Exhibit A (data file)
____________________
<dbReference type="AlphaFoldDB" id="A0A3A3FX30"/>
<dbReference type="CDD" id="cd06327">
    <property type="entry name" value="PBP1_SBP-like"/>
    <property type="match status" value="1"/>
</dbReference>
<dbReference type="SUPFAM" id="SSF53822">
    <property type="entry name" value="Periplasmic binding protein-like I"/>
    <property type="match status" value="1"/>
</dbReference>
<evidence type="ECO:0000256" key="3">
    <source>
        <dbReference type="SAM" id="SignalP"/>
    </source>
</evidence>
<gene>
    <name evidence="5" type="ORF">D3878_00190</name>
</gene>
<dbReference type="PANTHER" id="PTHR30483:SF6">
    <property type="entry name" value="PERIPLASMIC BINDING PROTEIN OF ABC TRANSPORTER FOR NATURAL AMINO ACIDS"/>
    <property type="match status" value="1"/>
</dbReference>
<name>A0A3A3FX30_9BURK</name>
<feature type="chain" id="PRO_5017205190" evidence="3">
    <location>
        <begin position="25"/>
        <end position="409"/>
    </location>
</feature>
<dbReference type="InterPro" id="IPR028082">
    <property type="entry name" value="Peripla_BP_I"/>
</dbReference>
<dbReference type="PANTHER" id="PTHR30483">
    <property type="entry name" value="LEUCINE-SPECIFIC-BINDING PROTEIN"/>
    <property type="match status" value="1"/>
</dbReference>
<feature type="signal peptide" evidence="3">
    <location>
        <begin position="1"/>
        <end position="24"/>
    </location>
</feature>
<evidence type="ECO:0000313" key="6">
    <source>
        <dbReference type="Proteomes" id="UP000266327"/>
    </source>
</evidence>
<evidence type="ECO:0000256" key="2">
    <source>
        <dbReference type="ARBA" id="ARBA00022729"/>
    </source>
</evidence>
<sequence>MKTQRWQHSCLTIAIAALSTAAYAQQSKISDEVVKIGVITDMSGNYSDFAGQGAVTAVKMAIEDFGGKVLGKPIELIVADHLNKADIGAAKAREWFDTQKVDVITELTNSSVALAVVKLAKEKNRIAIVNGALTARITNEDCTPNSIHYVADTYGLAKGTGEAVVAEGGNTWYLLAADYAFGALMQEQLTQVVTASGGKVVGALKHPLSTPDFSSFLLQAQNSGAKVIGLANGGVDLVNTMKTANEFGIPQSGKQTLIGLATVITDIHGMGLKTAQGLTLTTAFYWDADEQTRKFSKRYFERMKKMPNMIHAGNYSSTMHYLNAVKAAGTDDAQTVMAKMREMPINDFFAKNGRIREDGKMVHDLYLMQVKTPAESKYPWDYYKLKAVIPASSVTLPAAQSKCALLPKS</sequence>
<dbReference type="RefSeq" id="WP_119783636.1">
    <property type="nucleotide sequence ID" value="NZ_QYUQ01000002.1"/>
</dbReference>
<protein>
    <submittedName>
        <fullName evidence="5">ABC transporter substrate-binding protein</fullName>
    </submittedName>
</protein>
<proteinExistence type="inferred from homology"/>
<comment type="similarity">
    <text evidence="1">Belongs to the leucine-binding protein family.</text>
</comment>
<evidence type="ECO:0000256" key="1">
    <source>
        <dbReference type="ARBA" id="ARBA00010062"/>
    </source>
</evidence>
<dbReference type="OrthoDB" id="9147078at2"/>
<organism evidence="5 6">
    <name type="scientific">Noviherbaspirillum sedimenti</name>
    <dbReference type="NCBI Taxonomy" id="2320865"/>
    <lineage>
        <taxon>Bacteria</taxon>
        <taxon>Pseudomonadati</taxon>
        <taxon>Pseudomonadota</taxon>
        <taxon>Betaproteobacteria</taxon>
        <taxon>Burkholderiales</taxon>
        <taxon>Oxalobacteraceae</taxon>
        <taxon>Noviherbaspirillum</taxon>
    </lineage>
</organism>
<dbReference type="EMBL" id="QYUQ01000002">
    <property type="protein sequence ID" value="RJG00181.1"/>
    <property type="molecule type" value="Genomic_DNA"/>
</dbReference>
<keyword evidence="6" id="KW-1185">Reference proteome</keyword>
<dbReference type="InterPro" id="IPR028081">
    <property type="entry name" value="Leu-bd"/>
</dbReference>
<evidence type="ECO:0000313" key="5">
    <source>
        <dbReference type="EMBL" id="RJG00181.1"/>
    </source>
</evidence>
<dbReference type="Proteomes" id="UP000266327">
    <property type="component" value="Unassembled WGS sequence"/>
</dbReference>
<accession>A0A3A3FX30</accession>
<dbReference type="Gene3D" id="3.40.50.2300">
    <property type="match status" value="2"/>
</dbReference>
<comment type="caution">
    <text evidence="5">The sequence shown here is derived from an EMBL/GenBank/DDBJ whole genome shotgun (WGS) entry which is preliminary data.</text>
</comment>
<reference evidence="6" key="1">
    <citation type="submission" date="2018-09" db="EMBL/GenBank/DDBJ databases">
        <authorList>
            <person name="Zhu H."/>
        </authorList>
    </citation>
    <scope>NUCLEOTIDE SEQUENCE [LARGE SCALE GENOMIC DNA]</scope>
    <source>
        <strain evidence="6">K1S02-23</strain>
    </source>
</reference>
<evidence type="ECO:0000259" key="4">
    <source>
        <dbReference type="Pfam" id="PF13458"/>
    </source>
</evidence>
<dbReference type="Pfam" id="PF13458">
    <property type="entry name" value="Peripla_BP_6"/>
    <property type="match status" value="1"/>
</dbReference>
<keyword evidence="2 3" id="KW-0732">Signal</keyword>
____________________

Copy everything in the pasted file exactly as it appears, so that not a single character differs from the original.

<dbReference type="AlphaFoldDB" id="A0A3A3FX30"/>
<dbReference type="CDD" id="cd06327">
    <property type="entry name" value="PBP1_SBP-like"/>
    <property type="match status" value="1"/>
</dbReference>
<dbReference type="SUPFAM" id="SSF53822">
    <property type="entry name" value="Periplasmic binding protein-like I"/>
    <property type="match status" value="1"/>
</dbReference>
<evidence type="ECO:0000256" key="3">
    <source>
        <dbReference type="SAM" id="SignalP"/>
    </source>
</evidence>
<gene>
    <name evidence="5" type="ORF">D3878_00190</name>
</gene>
<dbReference type="PANTHER" id="PTHR30483:SF6">
    <property type="entry name" value="PERIPLASMIC BINDING PROTEIN OF ABC TRANSPORTER FOR NATURAL AMINO ACIDS"/>
    <property type="match status" value="1"/>
</dbReference>
<name>A0A3A3FX30_9BURK</name>
<feature type="chain" id="PRO_5017205190" evidence="3">
    <location>
        <begin position="25"/>
        <end position="409"/>
    </location>
</feature>
<dbReference type="InterPro" id="IPR028082">
    <property type="entry name" value="Peripla_BP_I"/>
</dbReference>
<dbReference type="PANTHER" id="PTHR30483">
    <property type="entry name" value="LEUCINE-SPECIFIC-BINDING PROTEIN"/>
    <property type="match status" value="1"/>
</dbReference>
<feature type="signal peptide" evidence="3">
    <location>
        <begin position="1"/>
        <end position="24"/>
    </location>
</feature>
<evidence type="ECO:0000313" key="6">
    <source>
        <dbReference type="Proteomes" id="UP000266327"/>
    </source>
</evidence>
<evidence type="ECO:0000256" key="2">
    <source>
        <dbReference type="ARBA" id="ARBA00022729"/>
    </source>
</evidence>
<sequence>MKTQRWQHSCLTIAIAALSTAAYAQQSKISDEVVKIGVITDMSGNYSDFAGQGAVTAVKMAIEDFGGKVLGKPIELIVADHLNKADIGAAKAREWFDTQKVDVITELTNSSVALAVVKLAKEKNRIAIVNGALTARITNEDCTPNSIHYVADTYGLAKGTGEAVVAEGGNTWYLLAADYAFGALMQEQLTQVVTASGGKVVGALKHPLSTPDFSSFLLQAQNSGAKVIGLANGGVDLVNTMKTANEFGIPQSGKQTLIGLATVITDIHGMGLKTAQGLTLTTAFYWDADEQTRKFSKRYFERMKKMPNMIHAGNYSSTMHYLNAVKAAGTDDAQTVMAKMREMPINDFFAKNGRIREDGKMVHDLYLMQVKTPAESKYPWDYYKLKAVIPASSVTLPAAQSKCALLPKS</sequence>
<dbReference type="RefSeq" id="WP_119783636.1">
    <property type="nucleotide sequence ID" value="NZ_QYUQ01000002.1"/>
</dbReference>
<protein>
    <submittedName>
        <fullName evidence="5">ABC transporter substrate-binding protein</fullName>
    </submittedName>
</protein>
<proteinExistence type="inferred from homology"/>
<comment type="similarity">
    <text evidence="1">Belongs to the leucine-binding protein family.</text>
</comment>
<evidence type="ECO:0000256" key="1">
    <source>
        <dbReference type="ARBA" id="ARBA00010062"/>
    </source>
</evidence>
<dbReference type="OrthoDB" id="9147078at2"/>
<organism evidence="5 6">
    <name type="scientific">Noviherbaspirillum sedimenti</name>
    <dbReference type="NCBI Taxonomy" id="2320865"/>
    <lineage>
        <taxon>Bacteria</taxon>
        <taxon>Pseudomonadati</taxon>
        <taxon>Pseudomonadota</taxon>
        <taxon>Betaproteobacteria</taxon>
        <taxon>Burkholderiales</taxon>
        <taxon>Oxalobacteraceae</taxon>
        <taxon>Noviherbaspirillum</taxon>
    </lineage>
</organism>
<dbReference type="EMBL" id="QYUQ01000002">
    <property type="protein sequence ID" value="RJG00181.1"/>
    <property type="molecule type" value="Genomic_DNA"/>
</dbReference>
<keyword evidence="6" id="KW-1185">Reference proteome</keyword>
<dbReference type="InterPro" id="IPR028081">
    <property type="entry name" value="Leu-bd"/>
</dbReference>
<evidence type="ECO:0000313" key="5">
    <source>
        <dbReference type="EMBL" id="RJG00181.1"/>
    </source>
</evidence>
<dbReference type="Proteomes" id="UP000266327">
    <property type="component" value="Unassembled WGS sequence"/>
</dbReference>
<accession>A0A3A3FX30</accession>
<dbReference type="Gene3D" id="3.40.50.2300">
    <property type="match status" value="2"/>
</dbReference>
<comment type="caution">
    <text evidence="5">The sequence shown here is derived from an EMBL/GenBank/DDBJ whole genome shotgun (WGS) entry which is preliminary data.</text>
</comment>
<reference evidence="6" key="1">
    <citation type="submission" date="2018-09" db="EMBL/GenBank/DDBJ databases">
        <authorList>
            <person name="Zhu H."/>
        </authorList>
    </citation>
    <scope>NUCLEOTIDE SEQUENCE [LARGE SCALE GENOMIC DNA]</scope>
    <source>
        <strain evidence="6">K1S02-23</strain>
    </source>
</reference>
<evidence type="ECO:0000259" key="4">
    <source>
        <dbReference type="Pfam" id="PF13458"/>
    </source>
</evidence>
<dbReference type="Pfam" id="PF13458">
    <property type="entry name" value="Peripla_BP_6"/>
    <property type="match status" value="1"/>
</dbReference>
<keyword evidence="2 3" id="KW-0732">Signal</keyword>